Done the quiz? Now here’s the answers and some botanical stories about these lovely spring wild flowers:
1. Blue bell (Hyacinthoides non-scripta) – probably the most familiar of these seven. Did you know that Britain is home to about half of the World’s bluebell population? Did you know its sap was used to glue feathers onto arrows in the Middle Ages and to stiffen ruffs in Tudor times? Probably you did know that Bluebell flowers smell divine, and the scent is there to attract pollinators especially bumblebees. Native bluebells look quite different to the larger and unscented Spanish Bluebell common in gardens, check here for some tips on telling them apart. There is also a hybrid bluebell (between native and Spanish) this hybrid can be more difficult to tell apart from the native bluebell and can colonise woodland and may pose a threat by replacing native bluebells.
2. Snake’s Head Fritillary (Fritillaria meleagris) – this attractive plant is found in spectacular numbers in a few remaining traditionally managed flood meadows such as Port Meadow, Wiltshire and Magdalene Meadow in the heart of Oxford. Intriguingly for such a popular wildflower, Fritillaries were only officially recorded growing in the wild in Britain in 1736, so there is some debate as to whether they are real native wildflowers or not. Find out more about Fritillary meadows here.
3. Wood anemone (Anemone nemorosa) – this is a familiar and beautiful wildflower and one of the first signs of spring in damp woodlands. As a species it is slow to spread (about six feet in a hundred years!), relying on the growth of its root structure rather than the spread of its seed. As such, it is a good indicator of ancient woodland because it rarely colonises more recent woodlands. Read more about ancient woodland indicators here.
4. Cowslip (Primula veris) – Cowslip allegedly means cowpat! Our ancestors noted that they tended to flower where a cow had ‘slupped’. In addition to The Tempest, the ‘freckled cowslip’ also appears in Shakespeare’s Henry V as a sign of a well-managed pasture, check Dr M’s post here.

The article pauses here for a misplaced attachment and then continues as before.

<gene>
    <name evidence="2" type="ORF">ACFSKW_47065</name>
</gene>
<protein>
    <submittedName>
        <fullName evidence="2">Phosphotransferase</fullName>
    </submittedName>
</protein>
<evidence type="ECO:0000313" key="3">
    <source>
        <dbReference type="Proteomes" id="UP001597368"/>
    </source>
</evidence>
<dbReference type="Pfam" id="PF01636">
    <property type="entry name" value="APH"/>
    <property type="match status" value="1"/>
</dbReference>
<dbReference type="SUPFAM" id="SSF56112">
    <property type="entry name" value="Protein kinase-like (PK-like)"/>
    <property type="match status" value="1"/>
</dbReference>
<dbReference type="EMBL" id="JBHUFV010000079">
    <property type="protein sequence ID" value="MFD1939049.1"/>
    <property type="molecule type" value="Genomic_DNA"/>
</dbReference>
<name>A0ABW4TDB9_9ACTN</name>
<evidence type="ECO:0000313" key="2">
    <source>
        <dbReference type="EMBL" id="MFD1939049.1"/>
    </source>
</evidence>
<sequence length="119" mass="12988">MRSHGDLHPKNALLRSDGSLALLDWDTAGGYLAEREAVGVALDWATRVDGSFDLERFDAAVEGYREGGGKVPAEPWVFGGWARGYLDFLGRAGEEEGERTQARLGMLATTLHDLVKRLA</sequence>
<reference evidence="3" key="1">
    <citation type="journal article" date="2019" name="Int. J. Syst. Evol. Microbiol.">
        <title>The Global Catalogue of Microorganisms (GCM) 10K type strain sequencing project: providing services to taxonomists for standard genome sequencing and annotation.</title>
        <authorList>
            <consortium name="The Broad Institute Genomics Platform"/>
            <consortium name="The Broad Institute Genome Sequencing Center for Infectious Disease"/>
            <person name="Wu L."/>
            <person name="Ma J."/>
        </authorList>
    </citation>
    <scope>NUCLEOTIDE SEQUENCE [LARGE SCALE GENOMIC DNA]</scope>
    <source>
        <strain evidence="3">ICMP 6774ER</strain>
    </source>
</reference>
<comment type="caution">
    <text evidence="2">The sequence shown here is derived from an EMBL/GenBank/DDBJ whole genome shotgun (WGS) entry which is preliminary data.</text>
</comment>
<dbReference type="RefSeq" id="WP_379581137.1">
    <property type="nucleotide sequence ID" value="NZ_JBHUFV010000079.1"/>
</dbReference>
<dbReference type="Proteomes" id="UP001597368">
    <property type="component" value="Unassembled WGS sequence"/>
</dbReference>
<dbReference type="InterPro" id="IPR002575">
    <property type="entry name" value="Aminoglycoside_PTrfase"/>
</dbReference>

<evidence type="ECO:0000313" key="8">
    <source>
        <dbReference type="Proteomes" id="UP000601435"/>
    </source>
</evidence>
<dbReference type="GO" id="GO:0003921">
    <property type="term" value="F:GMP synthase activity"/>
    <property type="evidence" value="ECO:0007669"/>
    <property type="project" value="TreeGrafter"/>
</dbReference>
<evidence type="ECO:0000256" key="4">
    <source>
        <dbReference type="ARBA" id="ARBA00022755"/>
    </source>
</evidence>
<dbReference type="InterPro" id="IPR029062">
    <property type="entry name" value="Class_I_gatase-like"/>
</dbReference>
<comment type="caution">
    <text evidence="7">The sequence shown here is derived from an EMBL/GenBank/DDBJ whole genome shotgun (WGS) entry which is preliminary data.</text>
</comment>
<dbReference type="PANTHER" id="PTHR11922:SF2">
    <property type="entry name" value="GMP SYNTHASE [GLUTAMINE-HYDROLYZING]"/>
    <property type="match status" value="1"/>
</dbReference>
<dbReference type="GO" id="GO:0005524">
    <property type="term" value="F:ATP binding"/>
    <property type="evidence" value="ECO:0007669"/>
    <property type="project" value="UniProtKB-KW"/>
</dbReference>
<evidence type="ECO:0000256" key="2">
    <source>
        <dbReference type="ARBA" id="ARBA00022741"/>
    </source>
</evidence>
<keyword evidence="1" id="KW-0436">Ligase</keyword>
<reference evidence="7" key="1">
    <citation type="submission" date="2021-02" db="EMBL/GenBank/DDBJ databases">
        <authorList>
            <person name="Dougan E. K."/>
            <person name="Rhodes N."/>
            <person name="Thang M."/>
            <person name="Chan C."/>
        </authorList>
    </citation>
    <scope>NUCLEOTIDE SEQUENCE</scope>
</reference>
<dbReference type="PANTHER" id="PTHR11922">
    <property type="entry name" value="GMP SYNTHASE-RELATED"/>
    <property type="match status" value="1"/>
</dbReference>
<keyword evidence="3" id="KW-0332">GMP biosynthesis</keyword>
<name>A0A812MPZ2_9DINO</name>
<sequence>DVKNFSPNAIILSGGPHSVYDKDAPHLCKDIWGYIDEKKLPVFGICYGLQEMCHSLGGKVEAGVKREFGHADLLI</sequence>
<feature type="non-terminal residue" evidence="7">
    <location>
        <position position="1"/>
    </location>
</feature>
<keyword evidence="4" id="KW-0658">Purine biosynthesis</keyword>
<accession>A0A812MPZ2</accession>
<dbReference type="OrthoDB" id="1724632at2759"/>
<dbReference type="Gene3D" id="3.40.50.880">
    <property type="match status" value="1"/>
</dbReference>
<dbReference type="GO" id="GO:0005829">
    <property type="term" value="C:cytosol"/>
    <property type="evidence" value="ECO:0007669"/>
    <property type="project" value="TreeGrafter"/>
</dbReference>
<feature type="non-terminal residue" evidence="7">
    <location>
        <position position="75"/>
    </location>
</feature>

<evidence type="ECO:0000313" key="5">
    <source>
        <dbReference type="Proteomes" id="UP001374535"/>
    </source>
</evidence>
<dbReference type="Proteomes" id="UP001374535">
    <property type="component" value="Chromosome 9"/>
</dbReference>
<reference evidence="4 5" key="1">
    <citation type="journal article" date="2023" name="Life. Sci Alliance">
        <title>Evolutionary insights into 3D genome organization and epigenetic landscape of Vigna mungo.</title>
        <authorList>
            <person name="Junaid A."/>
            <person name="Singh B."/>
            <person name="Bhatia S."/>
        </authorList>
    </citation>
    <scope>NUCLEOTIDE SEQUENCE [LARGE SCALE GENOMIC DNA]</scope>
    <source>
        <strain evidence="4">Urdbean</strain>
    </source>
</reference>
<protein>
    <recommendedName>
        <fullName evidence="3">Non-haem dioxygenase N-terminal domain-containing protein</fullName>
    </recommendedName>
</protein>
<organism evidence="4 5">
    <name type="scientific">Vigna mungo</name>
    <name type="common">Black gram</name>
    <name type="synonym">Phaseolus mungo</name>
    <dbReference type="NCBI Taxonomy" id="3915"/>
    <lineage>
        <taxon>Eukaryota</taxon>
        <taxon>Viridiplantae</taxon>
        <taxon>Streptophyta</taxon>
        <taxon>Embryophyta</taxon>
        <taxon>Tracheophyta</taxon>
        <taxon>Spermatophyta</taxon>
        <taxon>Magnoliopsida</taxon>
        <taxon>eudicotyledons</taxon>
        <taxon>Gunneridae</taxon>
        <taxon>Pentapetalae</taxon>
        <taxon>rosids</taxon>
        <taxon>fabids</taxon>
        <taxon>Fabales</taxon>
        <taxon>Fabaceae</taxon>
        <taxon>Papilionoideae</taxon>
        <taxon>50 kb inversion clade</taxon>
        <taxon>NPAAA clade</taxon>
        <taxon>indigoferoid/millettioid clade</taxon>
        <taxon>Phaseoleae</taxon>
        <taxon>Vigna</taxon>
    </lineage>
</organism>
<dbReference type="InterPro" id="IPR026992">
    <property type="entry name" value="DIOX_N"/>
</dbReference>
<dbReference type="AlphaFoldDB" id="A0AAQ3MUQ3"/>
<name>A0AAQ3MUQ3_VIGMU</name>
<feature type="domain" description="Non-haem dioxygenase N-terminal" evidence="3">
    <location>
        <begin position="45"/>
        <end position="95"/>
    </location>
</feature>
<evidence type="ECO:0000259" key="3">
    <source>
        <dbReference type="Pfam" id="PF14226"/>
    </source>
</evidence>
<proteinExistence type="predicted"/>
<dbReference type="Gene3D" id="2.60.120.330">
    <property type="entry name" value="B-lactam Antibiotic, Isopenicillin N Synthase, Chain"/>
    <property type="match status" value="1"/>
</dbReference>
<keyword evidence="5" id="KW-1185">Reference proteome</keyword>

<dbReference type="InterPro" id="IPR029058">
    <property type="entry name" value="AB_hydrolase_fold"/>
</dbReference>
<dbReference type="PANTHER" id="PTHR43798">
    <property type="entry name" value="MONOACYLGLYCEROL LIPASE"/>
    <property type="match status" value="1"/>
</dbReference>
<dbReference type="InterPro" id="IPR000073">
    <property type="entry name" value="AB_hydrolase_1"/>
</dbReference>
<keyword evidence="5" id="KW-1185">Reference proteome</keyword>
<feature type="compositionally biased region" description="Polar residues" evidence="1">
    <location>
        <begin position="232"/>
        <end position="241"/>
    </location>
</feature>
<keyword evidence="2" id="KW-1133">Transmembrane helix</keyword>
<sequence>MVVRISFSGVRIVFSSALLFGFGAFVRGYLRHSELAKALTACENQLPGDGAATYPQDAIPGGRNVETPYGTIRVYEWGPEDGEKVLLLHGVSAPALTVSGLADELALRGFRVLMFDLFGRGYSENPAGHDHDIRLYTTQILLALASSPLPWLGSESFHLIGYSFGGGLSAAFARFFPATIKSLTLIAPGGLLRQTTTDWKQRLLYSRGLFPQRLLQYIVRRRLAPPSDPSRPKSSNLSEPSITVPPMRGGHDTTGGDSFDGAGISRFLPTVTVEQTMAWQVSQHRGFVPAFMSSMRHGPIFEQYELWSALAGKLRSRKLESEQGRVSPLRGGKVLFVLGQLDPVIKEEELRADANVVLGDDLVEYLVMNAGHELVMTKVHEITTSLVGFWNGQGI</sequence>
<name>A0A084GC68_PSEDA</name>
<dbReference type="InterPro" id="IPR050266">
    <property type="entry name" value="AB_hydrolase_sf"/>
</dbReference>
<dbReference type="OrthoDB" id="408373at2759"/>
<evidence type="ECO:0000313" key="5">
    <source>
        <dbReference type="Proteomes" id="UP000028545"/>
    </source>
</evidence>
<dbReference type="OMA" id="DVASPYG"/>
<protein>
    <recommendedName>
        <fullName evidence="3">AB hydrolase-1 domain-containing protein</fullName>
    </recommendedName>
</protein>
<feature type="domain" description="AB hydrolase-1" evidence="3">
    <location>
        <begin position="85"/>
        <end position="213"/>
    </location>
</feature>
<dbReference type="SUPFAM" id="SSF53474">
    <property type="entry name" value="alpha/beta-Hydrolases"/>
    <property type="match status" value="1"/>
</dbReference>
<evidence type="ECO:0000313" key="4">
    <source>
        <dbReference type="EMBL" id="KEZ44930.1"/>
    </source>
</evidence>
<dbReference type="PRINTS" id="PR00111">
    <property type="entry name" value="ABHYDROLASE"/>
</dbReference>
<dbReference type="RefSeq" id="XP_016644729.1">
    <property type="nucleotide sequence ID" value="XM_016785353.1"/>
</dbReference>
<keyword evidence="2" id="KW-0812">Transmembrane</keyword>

5. Field Wood-rush (Luzula campestris) – Maybe you thought this was a grass, but no, although it looks like a grass to the uninitiated, it is a kind of rush. It is a flowering plant and the small flowers consisting of six brownish “petals” enclosing the male (the stamens) and female (the stigma) sexual parts. The long silky white hairs on the leaves are characteristic of all the wood rushes (Luzula species).
6. Sweet vernal grass (Anthoxanthum odoratum) – no trick here, this IS a grass, and one of the first to flower in the spring. As in all grasses, the flowers are very much reduced to small spikelets which are just a couple of scales (called lemma and palea if you’re interested) enclosing the male and female parts. This grass has a delicate sweet fragrance to it (hence the “odoratum” of the Latin name). The smell is reminiscent of new mown hay and due to the chemical compound coumarin in the plant. Coumarin is a fragrant organic chemical of the benzopyrone class, and found in many plants. It is presumed to be produced by plants as a defense chemical to discourage grazing by insects.
7. Field Horsetail (Equisetum arvense) – OK, did you spot the deliberate mistake? This one is NOT a flower as such but belongs to a group of plants related to the ferns and reproducing by spores (in the apical cones) and not by seeds. The Horsetails are pretty much unchanged in general appearance since the Carboniferous era (300 million years ago). Extensive forests of giant horsetail-like trees were the origin of today’s coal deposits. Horsetails and related plants are often referred to as “fossil plants”.
Dr M says: You can find out more about Britain’s wild flowers at the Plantlife website here.